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1930s – Expansion & Diversification

Despite the Great Depression, National Gypsum expanded its core business and was listed on the New York Stock Exchange. It also added lime, acoustical tile, metal lath, paint, paper, fiberboard, and rock wool to the product line. It is interesting to note that the company became so concerned about the safety of its own bank between 1930-33 that it withdrew corporate deposits in gold to ensure it could pay employees.

"Back in the 1930s, in the depths of the depression, my company embarked on an ambitious expansion program. There were peddlers of gloom who said we were heading into certain disaster. I freely admitted there was a possibility of failure but, at the same time, there was an opportunity to expand, to grow, and to progress. I willing chose to follow the bold course which, though uncertain, offered great hope for the future." -- Melvin H. Baker

Melvin H. Baker secures an order for all the wallboard used at the Century of Progress Exposition (World's Fair) in Chicago which included buildings along a six-mile parkway. The project was in USG's headquarters city. Terms of the payment agreement were one-half in cash and one-half in notes. The order was enough to keep all plants running for six months and restore the 20 percent pay cut employees had taken.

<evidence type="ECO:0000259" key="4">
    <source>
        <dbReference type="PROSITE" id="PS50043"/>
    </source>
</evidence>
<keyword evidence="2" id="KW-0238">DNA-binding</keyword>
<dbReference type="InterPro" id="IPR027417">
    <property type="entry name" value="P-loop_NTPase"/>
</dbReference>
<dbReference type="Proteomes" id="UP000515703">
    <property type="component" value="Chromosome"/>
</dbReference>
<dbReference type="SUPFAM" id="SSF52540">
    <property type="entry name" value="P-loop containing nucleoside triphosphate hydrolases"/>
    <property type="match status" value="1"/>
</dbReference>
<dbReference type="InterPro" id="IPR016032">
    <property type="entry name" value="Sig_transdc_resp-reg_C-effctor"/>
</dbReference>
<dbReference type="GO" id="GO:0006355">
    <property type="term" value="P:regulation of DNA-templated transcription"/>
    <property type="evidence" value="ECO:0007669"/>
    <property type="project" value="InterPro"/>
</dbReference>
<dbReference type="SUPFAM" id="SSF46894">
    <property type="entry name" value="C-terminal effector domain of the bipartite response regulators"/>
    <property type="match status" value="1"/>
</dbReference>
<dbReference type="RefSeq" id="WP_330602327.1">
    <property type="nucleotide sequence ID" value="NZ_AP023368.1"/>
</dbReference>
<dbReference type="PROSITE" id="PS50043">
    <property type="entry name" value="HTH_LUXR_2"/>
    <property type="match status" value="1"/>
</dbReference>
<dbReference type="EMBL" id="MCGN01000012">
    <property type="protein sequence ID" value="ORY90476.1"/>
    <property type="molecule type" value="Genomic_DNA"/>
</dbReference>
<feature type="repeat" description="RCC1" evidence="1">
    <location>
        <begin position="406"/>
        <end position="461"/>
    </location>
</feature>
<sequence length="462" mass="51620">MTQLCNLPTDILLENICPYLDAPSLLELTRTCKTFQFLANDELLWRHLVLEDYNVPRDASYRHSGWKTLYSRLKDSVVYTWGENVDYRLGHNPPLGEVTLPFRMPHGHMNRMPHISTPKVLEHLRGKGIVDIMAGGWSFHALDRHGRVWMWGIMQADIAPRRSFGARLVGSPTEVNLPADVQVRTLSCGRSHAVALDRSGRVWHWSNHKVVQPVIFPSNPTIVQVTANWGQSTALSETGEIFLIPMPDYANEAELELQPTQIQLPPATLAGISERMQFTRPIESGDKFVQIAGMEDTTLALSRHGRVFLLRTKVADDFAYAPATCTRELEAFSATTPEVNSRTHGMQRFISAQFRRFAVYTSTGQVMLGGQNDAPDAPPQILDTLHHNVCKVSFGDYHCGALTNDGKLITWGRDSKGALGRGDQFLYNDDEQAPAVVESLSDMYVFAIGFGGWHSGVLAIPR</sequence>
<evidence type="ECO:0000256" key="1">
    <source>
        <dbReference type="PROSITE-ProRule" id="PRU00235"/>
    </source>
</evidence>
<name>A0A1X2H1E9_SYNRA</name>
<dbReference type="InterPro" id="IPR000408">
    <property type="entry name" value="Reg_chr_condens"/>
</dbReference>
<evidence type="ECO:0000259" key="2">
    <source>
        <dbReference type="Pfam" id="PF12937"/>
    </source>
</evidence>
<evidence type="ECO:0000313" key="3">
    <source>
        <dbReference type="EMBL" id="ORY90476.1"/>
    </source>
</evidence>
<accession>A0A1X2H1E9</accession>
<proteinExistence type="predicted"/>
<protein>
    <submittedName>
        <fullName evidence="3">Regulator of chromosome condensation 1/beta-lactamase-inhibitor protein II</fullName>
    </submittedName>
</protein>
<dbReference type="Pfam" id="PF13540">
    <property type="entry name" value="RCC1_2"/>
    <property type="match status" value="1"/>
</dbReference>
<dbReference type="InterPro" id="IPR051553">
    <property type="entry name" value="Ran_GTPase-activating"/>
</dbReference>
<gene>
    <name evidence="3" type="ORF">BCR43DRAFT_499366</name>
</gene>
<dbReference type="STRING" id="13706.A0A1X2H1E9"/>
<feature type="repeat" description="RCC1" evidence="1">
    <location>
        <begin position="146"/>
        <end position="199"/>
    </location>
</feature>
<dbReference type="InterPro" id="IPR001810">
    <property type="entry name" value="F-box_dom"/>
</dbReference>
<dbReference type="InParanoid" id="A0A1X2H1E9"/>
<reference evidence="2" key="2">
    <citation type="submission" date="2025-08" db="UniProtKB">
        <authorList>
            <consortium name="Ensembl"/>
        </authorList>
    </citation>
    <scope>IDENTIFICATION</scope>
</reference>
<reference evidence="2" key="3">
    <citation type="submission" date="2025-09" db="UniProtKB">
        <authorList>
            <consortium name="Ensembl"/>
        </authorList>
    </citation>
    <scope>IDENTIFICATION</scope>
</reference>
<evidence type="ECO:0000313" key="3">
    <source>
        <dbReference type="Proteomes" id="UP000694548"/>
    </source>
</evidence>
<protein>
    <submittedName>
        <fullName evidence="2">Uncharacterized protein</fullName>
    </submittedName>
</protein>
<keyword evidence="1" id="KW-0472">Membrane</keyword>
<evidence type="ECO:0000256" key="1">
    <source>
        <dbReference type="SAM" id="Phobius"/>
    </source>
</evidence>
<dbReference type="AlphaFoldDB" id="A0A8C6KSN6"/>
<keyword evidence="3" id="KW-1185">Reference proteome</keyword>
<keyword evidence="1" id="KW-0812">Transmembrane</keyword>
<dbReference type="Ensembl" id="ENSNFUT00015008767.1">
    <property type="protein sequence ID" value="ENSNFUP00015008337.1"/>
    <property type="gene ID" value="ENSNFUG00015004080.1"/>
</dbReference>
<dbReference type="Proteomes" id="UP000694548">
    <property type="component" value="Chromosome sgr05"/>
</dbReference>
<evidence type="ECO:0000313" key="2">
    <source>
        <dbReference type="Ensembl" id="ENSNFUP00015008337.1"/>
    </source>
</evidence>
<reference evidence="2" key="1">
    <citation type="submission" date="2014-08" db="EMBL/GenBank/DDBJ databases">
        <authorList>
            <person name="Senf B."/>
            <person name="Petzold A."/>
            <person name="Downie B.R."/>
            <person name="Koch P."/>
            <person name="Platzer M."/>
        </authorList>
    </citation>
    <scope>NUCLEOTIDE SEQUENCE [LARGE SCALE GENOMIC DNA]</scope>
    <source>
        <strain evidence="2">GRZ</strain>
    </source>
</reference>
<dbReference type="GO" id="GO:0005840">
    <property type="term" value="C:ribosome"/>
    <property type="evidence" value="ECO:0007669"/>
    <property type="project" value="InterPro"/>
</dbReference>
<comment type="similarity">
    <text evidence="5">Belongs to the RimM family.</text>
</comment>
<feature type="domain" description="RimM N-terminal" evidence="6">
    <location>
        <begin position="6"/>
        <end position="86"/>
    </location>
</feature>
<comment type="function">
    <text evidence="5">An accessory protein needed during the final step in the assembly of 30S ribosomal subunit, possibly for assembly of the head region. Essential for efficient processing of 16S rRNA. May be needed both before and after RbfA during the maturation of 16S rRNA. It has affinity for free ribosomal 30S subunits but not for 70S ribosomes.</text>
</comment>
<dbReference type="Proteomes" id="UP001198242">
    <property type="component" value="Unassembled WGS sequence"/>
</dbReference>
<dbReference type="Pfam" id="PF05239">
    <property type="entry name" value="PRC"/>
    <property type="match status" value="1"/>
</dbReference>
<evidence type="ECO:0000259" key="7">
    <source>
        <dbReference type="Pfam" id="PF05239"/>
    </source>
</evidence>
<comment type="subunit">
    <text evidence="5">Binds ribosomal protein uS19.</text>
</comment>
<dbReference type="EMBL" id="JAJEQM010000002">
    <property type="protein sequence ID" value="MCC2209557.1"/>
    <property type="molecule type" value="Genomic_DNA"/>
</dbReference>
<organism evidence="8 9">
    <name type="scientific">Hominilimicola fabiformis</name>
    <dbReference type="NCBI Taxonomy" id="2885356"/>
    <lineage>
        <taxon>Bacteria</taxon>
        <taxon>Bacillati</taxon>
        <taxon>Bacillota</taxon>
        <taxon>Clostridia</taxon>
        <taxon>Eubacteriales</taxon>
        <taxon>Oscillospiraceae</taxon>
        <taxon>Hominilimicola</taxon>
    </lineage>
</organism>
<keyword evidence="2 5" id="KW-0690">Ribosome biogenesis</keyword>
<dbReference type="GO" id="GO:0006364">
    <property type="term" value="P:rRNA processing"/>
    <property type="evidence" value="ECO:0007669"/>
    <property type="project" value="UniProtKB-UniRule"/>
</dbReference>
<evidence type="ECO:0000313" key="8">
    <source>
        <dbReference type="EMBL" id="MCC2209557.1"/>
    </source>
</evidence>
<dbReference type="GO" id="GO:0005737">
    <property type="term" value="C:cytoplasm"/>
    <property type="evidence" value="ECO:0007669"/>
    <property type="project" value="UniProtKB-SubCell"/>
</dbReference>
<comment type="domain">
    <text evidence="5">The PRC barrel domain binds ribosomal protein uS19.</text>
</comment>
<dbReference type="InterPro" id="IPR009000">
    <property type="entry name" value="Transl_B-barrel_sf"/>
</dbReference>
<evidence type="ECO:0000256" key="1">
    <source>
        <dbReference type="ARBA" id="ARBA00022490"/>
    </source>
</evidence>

Metal Lath Plant, Niles, OH, purchased from Bethlehem Steel.

 

Microplastic plaster introduced.

September 30 – Company purchased Fort Dodge ($197,000); Rotan ($289,000) from Universal Gypsum and Lime.

York, PA and Oranda, VA Lime Plants acquired from Universal Gypsum & Lime.

From Atlantic Gypsum, company acquired the Portsmouth Plant ($424,000). Also, Dingwall, Chetticamp, and Walton quarries (Nova Scotia).

Acquired Craftex Company, made Sunflex Paints.

Jere Massey a manager at USG, approached Melvin H. Baker about his idea to produce wood-fiber insulation. Baker liked the idea, but the company needed $1.5 million to build a plant. Baker raised $2 million at a dinner party with the management of 10 investment firms. The plant was built in Mobile, AL. Massey quit USG and became the new plant manager. The plant opened in 1938.

National Gypsum stock listed on the New York Stock Exchange (1937).

Quarry in Medicine Lodge, KS purchased from Best Brothers -- $518,000.
Gypsum deposit contains pure, white gypsum – good for making plaster.

Savannah – Constructed -- $1.7 million. Equipment came from a plant in Oakfield, New York. National Gypsum purchased Oakfield Gypsum products, dismantled the plant, and shipped the equipment to Savannah. Having the Nova Scotia quarries provided a gypsum source for the plant.


 


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